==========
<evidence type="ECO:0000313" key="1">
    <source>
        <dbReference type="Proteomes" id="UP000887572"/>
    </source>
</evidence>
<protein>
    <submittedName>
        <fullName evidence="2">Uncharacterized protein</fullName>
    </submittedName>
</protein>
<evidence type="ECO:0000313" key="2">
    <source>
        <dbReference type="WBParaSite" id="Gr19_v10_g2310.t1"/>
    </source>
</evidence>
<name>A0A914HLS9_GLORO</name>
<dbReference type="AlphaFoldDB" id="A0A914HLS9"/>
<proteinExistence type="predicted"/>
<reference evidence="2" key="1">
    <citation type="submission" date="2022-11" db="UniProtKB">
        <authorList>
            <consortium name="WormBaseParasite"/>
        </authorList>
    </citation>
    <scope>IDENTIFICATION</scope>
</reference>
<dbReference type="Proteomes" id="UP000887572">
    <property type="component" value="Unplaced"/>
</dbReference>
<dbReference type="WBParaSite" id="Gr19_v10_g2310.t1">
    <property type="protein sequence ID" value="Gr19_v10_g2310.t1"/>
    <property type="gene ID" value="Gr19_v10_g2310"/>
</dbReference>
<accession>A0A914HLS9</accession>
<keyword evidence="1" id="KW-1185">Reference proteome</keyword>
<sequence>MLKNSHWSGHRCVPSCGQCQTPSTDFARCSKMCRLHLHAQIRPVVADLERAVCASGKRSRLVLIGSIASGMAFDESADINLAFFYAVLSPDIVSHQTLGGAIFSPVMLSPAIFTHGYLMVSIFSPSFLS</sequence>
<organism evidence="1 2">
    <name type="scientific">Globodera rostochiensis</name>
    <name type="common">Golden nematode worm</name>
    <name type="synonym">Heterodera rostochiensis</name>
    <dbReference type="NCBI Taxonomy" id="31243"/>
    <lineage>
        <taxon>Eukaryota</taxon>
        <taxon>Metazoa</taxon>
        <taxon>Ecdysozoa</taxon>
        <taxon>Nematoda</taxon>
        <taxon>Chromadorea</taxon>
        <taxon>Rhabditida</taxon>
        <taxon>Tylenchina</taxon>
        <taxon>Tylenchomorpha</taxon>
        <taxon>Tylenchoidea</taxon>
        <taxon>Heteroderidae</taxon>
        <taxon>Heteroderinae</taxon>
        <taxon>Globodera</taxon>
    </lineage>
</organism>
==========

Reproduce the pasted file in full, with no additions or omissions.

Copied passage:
<evidence type="ECO:0000313" key="1">
    <source>
        <dbReference type="Proteomes" id="UP000887572"/>
    </source>
</evidence>
<protein>
    <submittedName>
        <fullName evidence="2">Uncharacterized protein</fullName>
    </submittedName>
</protein>
<evidence type="ECO:0000313" key="2">
    <source>
        <dbReference type="WBParaSite" id="Gr19_v10_g2310.t1"/>
    </source>
</evidence>
<name>A0A914HLS9_GLORO</name>
<dbReference type="AlphaFoldDB" id="A0A914HLS9"/>
<proteinExistence type="predicted"/>
<reference evidence="2" key="1">
    <citation type="submission" date="2022-11" db="UniProtKB">
        <authorList>
            <consortium name="WormBaseParasite"/>
        </authorList>
    </citation>
    <scope>IDENTIFICATION</scope>
</reference>
<dbReference type="Proteomes" id="UP000887572">
    <property type="component" value="Unplaced"/>
</dbReference>
<dbReference type="WBParaSite" id="Gr19_v10_g2310.t1">
    <property type="protein sequence ID" value="Gr19_v10_g2310.t1"/>
    <property type="gene ID" value="Gr19_v10_g2310"/>
</dbReference>
<accession>A0A914HLS9</accession>
<keyword evidence="1" id="KW-1185">Reference proteome</keyword>
<sequence>MLKNSHWSGHRCVPSCGQCQTPSTDFARCSKMCRLHLHAQIRPVVADLERAVCASGKRSRLVLIGSIASGMAFDESADINLAFFYAVLSPDIVSHQTLGGAIFSPVMLSPAIFTHGYLMVSIFSPSFLS</sequence>
<organism evidence="1 2">
    <name type="scientific">Globodera rostochiensis</name>
    <name type="common">Golden nematode worm</name>
    <name type="synonym">Heterodera rostochiensis</name>
    <dbReference type="NCBI Taxonomy" id="31243"/>
    <lineage>
        <taxon>Eukaryota</taxon>
        <taxon>Metazoa</taxon>
        <taxon>Ecdysozoa</taxon>
        <taxon>Nematoda</taxon>
        <taxon>Chromadorea</taxon>
        <taxon>Rhabditida</taxon>
        <taxon>Tylenchina</taxon>
        <taxon>Tylenchomorpha</taxon>
        <taxon>Tylenchoidea</taxon>
        <taxon>Heteroderidae</taxon>
        <taxon>Heteroderinae</taxon>
        <taxon>Globodera</taxon>
    </lineage>
</organism>